The chorus of criticism came as passport holders from Arab countries were blocked on Saturday from passing through customs at US airports and others were prevented from boarding US-bound planes.
Is Donald Trump’s agenda symbolic?
Trump on Friday signed an executive order that will curb immigration and the entry of refugees from some Muslim-majority countries. He separately said he wanted the US to give priority to Syrian Christians fleeing the civil war there.
The bans, though temporary, took effect immediately, causing havoc and confusion for would-be travellers with passports from Iran, Iraq, Libya, Somalia, Sudan, Syria and Yemen.
The United Nations refugee agency and the International Organization for Migration called on the Trump administration to continue offering asylum to people fleeing war and persecution, saying its resettlement programme was vital.
“The needs of refugees and migrants worldwide have never been greater and the US resettlement programme is one of the most important in the world,” the two Geneva-based agencies said in a joint statement on Saturday.
‘Part of our duties’
Germany and France also expressed discontent with Trump’s measures.
“The reception of refugees fleeing the war, fleeing oppression, is part of our duties,” Jean-Marc Ayrault, France’s foreign minister, said during a joint news conference with his German counterpart, Sigmar Gabriel.
Germany has taken in more than one million refugees and migrants, mainly from the Middle East, since 2015.
Although traditionally open to asylum seekers, France has taken in far fewer refugees than Germany since the migrant crisis erupted.
Some in the French government, particularly ex-premier Manuel Valls, have criticised Berlin’s open-door policy, as has Trump.
“The United States is a country where Christian traditions have an important meaning. Loving your neighbour is a major Christian value, and that includes helping people,” said Germany’s Gabriel.
“I think that is what unites us in the West, and I think that is what we want to make clear to the Americans.”
Turkish Prime Minister Binali Yildirim also said the Republicans’ sweeping ban on people seeking refuge in the US is no solution to problems.
“Regional issues cannot be solved by closing the doors on people,” Yildirim said during a joint news conference in Ankara with Britain’s Prime Minister Theresa May, adding that Western countries should do more to help ease Turkey’s refugee burden.
May, however, refused to condemn Trump’s refugee suspension.
“The United States is responsible for the United States’ policy on refugees,” she said when repeatedly pressed on the issue.
But other European leaders made their concerns clear, with Luxembourg Foreign Minister Jean Asselborn condemning the new measures.
“The decision is … bad for Europe, because it’s going to strengthen even further the mistrust and hatred towards the West in the heart of the Muslim world,” he told the Sunday edition of German daily Tagesspiegel, excerpts of which were released a day in advance.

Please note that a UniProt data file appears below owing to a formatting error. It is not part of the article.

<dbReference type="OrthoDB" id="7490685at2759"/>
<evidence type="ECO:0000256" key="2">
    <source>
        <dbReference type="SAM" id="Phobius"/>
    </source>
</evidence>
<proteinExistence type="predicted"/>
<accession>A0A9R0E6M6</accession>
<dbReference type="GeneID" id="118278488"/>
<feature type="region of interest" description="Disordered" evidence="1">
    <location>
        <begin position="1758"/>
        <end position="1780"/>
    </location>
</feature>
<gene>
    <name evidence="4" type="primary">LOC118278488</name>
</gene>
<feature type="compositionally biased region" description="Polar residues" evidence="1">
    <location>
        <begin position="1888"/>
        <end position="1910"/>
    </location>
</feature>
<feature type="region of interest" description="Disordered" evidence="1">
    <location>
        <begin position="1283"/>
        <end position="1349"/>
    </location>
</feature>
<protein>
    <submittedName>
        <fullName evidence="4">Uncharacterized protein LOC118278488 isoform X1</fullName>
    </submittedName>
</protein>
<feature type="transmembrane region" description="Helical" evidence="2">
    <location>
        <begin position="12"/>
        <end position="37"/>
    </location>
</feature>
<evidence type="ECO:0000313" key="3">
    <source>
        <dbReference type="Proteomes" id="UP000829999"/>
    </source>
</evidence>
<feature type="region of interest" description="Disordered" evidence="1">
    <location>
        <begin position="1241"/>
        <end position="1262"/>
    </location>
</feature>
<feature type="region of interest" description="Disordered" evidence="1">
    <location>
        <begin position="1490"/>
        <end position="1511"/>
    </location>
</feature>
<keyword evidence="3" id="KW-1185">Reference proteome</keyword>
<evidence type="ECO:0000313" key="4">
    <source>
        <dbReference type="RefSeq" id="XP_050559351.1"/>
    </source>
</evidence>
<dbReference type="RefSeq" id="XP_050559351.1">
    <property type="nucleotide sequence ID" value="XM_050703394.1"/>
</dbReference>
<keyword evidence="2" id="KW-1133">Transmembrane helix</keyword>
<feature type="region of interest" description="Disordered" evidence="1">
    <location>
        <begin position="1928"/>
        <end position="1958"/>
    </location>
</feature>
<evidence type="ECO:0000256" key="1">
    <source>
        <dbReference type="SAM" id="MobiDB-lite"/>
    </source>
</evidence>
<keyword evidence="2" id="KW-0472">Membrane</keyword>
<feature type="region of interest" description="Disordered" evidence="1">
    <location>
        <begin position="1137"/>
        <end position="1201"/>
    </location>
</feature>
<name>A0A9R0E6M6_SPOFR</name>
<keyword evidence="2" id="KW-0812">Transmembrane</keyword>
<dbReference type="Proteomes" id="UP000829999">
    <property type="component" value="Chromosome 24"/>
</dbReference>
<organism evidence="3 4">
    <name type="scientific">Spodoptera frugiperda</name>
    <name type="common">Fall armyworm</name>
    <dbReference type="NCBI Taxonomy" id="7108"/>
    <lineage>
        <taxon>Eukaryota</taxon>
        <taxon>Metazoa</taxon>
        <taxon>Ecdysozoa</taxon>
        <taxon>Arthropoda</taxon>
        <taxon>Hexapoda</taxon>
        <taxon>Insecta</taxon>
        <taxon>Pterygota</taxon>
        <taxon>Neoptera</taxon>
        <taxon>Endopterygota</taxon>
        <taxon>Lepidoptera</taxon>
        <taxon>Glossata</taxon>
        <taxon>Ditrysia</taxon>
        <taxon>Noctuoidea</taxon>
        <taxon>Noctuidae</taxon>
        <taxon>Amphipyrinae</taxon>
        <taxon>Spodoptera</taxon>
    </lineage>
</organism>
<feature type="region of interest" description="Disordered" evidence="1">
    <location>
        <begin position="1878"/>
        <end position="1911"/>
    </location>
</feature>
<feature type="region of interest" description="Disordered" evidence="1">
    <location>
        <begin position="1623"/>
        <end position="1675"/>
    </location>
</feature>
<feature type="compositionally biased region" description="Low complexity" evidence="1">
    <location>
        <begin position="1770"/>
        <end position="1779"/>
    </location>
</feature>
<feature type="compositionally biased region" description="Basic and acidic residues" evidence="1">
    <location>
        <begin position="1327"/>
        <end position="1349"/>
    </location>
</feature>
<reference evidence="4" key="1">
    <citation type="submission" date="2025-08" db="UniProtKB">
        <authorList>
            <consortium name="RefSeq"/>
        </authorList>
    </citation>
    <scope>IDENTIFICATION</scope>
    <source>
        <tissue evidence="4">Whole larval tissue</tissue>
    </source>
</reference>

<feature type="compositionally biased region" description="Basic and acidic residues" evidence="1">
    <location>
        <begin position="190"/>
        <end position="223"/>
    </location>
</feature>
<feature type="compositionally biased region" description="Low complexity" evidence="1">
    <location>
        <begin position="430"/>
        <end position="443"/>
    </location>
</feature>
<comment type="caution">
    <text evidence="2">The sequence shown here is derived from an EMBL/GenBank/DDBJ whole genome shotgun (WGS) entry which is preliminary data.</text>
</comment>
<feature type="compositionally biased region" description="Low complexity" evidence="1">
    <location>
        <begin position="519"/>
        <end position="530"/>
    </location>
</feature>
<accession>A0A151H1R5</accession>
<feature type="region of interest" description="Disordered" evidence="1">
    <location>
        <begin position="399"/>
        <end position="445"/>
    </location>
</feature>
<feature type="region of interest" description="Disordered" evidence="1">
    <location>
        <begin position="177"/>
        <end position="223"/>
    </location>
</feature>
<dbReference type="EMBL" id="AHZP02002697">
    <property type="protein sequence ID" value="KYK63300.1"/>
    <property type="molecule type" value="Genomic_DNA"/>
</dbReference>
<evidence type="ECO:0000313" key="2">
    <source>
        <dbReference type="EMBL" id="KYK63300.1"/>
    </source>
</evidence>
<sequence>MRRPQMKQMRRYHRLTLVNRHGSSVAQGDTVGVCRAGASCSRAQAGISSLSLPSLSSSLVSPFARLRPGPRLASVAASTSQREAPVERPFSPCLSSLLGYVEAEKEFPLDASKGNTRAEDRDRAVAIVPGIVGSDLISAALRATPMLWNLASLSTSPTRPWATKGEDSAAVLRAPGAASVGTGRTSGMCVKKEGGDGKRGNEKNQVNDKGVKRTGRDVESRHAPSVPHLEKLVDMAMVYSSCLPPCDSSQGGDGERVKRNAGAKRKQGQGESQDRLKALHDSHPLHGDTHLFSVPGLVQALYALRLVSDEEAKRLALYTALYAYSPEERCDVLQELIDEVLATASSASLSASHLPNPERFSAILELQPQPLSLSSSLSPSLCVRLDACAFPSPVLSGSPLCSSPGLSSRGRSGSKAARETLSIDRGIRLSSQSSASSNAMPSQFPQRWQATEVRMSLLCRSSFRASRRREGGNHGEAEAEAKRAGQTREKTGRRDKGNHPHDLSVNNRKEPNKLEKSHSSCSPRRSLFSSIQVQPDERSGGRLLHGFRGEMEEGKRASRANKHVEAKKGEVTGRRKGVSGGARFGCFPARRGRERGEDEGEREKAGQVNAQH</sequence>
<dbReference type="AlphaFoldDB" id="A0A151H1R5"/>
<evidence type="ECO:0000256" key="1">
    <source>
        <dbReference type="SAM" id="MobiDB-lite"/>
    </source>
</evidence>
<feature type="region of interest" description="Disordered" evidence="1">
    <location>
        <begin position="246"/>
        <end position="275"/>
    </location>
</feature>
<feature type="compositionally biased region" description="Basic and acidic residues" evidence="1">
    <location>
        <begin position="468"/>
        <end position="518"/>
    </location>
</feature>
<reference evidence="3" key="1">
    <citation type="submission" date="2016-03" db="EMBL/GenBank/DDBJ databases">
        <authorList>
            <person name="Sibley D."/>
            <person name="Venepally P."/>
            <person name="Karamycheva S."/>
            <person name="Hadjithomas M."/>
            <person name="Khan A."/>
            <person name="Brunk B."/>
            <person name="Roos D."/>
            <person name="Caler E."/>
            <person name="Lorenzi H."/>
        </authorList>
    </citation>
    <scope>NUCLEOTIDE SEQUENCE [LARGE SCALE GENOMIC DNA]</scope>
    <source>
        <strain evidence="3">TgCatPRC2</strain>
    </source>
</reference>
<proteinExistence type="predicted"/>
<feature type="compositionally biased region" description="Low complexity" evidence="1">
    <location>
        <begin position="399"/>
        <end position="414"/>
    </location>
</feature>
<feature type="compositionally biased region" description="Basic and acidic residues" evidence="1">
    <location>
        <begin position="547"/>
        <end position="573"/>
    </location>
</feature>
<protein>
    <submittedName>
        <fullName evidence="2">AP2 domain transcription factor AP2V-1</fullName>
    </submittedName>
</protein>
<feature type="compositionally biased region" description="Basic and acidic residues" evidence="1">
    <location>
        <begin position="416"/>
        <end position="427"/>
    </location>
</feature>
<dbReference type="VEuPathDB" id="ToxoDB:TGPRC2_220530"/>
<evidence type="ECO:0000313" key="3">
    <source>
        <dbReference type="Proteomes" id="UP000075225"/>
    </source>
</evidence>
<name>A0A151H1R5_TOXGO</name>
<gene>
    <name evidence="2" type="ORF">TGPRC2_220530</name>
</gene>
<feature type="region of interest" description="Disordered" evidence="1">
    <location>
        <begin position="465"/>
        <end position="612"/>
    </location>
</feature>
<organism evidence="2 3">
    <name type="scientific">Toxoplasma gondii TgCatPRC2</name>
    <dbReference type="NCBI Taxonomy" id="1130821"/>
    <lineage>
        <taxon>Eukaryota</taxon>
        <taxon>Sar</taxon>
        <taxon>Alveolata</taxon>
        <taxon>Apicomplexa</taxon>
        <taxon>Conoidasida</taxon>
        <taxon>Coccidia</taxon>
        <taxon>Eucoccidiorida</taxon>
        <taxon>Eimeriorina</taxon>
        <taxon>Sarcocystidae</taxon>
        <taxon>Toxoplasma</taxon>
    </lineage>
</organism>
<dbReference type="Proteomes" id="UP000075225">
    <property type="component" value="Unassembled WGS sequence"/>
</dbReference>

Inside the US, Democrats were also quick to condemn Trump’s order, saying it would tarnish the reputation of the country.
“Today’s executive order from President Trump is more about extreme xenophobia than extreme vetting,” said Democratic Senator Edward Markey in a statement.
Chuck Schumer, the New York senator, also criticised Trump’s move, saying in a tweet:
Yet some Republicans praised Trump’s move. Bob Goodlatte, chairman of the House of Representatives Judiciary Committee, said the US president “is using the tools granted to him by Congress and the power granted by the Constitution to help keep America safe and ensure we know who is entering the United States”.
“What we have to remember in all of this is that there are millions of Americans who like what Trump is doing when he’s revamping immigration and the visiting to the US,” Al Jazeera’s Kimberly Halkett, reporting from Washington DC, said.
Ostensibly referring to Trump’s executive order, Iranian President Hassan Rouhani said in a speech on Saturday: “Today is not the time to erect walls between nations. They have forgotten that the Berlin wall fell years ago.”
He added: “Today is the time for peaceful co-existence, not the time to create distance among nations.”
But Milos Zeman, the president of the Czech Republic, praised the decision. Writing on Twitter, Zeman’s spokesperson said Trump “protects his country” and called for the European Union to take similar measures.
Dutch politician Geert Wilders, known for promoting Islamophobia, tweeted: “Well done @POTUS it’s the only way to stay safe + free. I would do the same. Hope you’ll add more Islamic countries like Saudi Arabia soon,” using an acronym for the President of the United States.
Inside Story – Trump’s first week at work: the report card